Little Pencil v. Lubbock Independent School District

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Wednesday, July 02, 2014

Description:  Lubbock Independent School District refused to display a faith-based ad on its jumbotron during high school football games. The district denied the ad because of its religious message even though the district permits other non-school-related organizations, including other religious groups, to advertise.


Appeal filed over ‘Jesus Tattoo’ ad barred from jumbotron

ADF attorneys appeal court ruling that allowed Texas school district to refuse ad
Wednesday, July 02, 2014

Attorney sound bites:  Matt Sharp  |  Kevin Theriot

LUBBOCK, Texas – Alliance Defending Freedom attorneys have appealed a federal judge’s May 29 ruling that allowed a Texas school district to refuse to display a faith-based ad on its jumbotron during high school football games. The district denied the ad for JesusTattoo.org because of its religious message even though the district permits other non-school-related organizations, including other religious groups, to advertise.

“Having a viewpoint that school officials don’t favor isn’t grounds for censorship,” said ADF Legal Counsel Matt Sharp. “When a public school opens up a venue for community advertising, it cannot single out religious messages that it doesn’t like. The First Amendment protects freedom of speech for all Americans, regardless of their religious beliefs.”

In October of last year, Lubbock Independent School District denied the ad request from David L. Miller, founder of Little Pencil, LLC, an organization that promotes the Bible’s teachings through contemporary marketing campaigns. The ad consists of the website address “jesustattoo.org” and an image of Jesus Christ wearing tattoos that represent the sins he bore on the cross. The site features an allegorical video that shows struggling individuals going to Jesus for help. Jesus changes their negative tattoos, representing their struggles, into positive ones.

A portion of a page from LISD's “2013 Football Partnership Opportunities” guide that invites field signage ads. The example shown on the page is a religious organization.
The district explained to Alliance Defending Freedom attorneys that it denied Miller’s request because the district, by its own policies and practices, “is prohibited from allowing religious advertisements with the use of government property based on the Establishment Clause.” Despite the explanation, the district routinely permits various other faith-based, non-school-related organizations to advertise, such as Full Armor Ministries, Lubbock Christian University, Sunset Church of Christ’s Just Kids Preschool, and Bethany Baptist Church. It also allows numerous non-religious, non-school-related organizations to advertise.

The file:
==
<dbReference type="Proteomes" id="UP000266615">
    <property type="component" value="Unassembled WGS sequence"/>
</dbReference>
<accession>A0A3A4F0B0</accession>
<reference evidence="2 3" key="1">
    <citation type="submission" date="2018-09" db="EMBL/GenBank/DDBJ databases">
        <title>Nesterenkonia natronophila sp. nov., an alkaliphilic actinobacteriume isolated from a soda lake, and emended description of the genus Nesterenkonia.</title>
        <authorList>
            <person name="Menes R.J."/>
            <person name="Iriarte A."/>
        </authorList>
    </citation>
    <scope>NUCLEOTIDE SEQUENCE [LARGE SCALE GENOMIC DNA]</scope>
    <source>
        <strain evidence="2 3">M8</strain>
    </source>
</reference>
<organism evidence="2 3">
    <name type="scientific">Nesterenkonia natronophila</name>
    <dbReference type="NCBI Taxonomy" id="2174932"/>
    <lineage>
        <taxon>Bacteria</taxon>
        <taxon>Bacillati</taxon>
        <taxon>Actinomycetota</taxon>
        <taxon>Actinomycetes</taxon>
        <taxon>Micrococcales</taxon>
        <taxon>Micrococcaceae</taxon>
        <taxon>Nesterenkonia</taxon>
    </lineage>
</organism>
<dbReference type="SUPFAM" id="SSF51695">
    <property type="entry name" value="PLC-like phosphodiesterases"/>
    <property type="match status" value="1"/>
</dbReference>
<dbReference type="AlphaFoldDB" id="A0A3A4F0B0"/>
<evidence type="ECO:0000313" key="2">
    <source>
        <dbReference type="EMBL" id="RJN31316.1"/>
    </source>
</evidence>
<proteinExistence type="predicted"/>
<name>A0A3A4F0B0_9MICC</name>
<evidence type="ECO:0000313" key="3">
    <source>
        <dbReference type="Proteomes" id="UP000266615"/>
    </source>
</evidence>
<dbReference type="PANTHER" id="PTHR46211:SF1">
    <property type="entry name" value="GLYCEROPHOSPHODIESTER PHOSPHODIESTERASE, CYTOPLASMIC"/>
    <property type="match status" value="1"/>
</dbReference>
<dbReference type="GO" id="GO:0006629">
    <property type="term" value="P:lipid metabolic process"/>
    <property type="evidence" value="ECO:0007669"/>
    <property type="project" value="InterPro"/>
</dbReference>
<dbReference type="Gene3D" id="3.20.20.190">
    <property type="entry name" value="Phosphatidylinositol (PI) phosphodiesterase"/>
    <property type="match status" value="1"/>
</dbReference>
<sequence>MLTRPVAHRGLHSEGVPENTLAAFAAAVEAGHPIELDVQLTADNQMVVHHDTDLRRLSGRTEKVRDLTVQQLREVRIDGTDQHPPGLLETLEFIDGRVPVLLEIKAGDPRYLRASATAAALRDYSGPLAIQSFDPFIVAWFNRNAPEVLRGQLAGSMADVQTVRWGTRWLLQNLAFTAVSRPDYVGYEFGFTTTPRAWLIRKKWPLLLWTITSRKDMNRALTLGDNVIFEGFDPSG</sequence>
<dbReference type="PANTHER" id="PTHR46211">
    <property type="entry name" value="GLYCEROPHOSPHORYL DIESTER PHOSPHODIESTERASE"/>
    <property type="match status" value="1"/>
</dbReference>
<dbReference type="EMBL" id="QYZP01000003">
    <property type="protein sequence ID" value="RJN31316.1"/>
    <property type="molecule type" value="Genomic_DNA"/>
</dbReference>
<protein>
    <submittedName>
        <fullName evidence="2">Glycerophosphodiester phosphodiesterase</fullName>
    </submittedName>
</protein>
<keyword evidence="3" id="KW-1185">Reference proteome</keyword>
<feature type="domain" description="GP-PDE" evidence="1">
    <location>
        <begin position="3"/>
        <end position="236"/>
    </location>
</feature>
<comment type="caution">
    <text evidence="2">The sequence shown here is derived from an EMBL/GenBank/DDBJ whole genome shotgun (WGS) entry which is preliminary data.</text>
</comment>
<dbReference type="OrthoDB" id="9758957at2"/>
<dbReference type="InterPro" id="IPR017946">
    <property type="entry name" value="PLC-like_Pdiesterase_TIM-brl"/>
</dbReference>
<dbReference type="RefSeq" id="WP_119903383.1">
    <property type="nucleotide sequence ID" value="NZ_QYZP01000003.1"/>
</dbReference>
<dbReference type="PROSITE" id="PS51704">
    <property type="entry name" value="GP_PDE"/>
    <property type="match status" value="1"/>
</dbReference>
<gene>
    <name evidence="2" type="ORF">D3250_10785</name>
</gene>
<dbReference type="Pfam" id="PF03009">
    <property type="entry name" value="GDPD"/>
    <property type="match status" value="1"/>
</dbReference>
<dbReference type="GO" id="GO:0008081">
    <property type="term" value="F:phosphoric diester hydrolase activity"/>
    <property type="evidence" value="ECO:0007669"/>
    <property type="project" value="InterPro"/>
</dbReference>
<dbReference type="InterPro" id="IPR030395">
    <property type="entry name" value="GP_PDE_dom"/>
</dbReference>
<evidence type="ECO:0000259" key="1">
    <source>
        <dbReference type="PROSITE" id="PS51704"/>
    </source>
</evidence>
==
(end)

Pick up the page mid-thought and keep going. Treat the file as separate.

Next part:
ADF attorneys appealed the case, Little Pencil v. Lubbock Independent School District, to the U.S. Court of Appeals for the 5th Circuit on Thursday after a federal district judge ruled last month that the school district can single out the “Jesus Tattoo” ad for censorship. ADF filed the lawsuit on Jan. 28.

“It’s not the government’s job to pick and choose between religious organizations and their missions when determining who can have ad space,” added ADF Senior Counsel Kevin Theriot. “The district court’s decision was in error, and we hope the 5th Circuit will affirm that the constitutionally protected messages of all Americans should be free from government censorship.”

Attorney Robert Hogan, one of nearly 2,400 attorneys allied with Alliance Defending Freedom, is local counsel in the case.
 
 
Alliance Defending Freedom is an alliance-building, non-profit legal organization that advocates for the right of people to freely live out their faith.
 
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Additional resources: Little Pencil v. Lubbock Independent School District

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Wednesday, July 02, 2014

Previous news releases:

  • 2014-01-28: ‘Jesus Tattoo’ ad barred from jumbotron

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